Mandatory evacuation orders were issued on Monday for residents in various areas in Florida's Gulf and Bay counties, according to a statement from county emergency officials.
In Florida, state offices, schools and universities were set to close Tuesday through the end of the week in panhandle counties. As of the 4pm CDT advisory Monday evening, Michael was a category 1 hurricane with maximum sustained winds of 80 miles per hour.
According to the NHC, Michael will likely make landfall early Wednesday morning, and is "forecast to be a risky major hurricane".
It is expected to be a major Category 3 hurricane by the time it hits Florida on Wednesday, before moving northeast across the southeastern United States through Thursday.
The first rains from Michael were already beginning to soak the Florida Keys on Monday, with up to four inches (10 centimeters) expected to fall through Tuesday.
Aside from causing power outages, flooding and property damage, Michael could also worsen a toxic algae bloom that has plagued Florida's beaches for a year.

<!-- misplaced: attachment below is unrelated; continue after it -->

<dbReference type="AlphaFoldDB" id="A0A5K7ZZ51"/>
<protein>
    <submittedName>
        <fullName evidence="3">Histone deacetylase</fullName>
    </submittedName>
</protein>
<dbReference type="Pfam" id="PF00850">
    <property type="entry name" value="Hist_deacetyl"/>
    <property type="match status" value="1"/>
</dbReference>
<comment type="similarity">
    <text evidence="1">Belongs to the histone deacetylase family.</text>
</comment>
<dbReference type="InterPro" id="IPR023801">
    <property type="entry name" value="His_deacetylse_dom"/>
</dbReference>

Michael has the potential to be the strongest storm in the region since Hurricane Eloise swept across Bay County in September 1975 with 110 miles per hour winds.
Tropical storm strength wind gusts will be possible across Middle Georgia during the time period from Wednesday evening into Thursday morning.
President Trump, speaking at a law enforcement convention in Florida, said his administration is prepared to deal with the impacts of Hurricane Michael.
Tuesday afternoon into Wednesday the winds will become stronger and gusty. Two days from now, forecasts project it will be a major hurricane (category three or stronger) bearing down on the gulf coast of Florida.
As Hurricane Michael marches toward the Gulf Coast, and eventually, Georgia, several veterans in 11Alive's newsroom brought up Hurricane Opal - a 1995 hurricane that took a similar path.
Florida's governor mobilized National Guard troops and thousands of Gulf Coast residents were ordered evacuated on October 8, two days before Hurricane Michael was forecast to slam ashore with life-threatening waves, winds and rains.
Hurricane watches have been issued for the Alabama-Florida border, meaning hurricane conditions are expected within the next 48 hours as the storm continues to rapidly intensify. "It looks like another big one", he said. Storm surge warnings were also in place along the Florida and Alabama coasts. He urged residents to quickly wrap up final storm preparations Monday, calling it a "monstrous storm" with great destructive potential.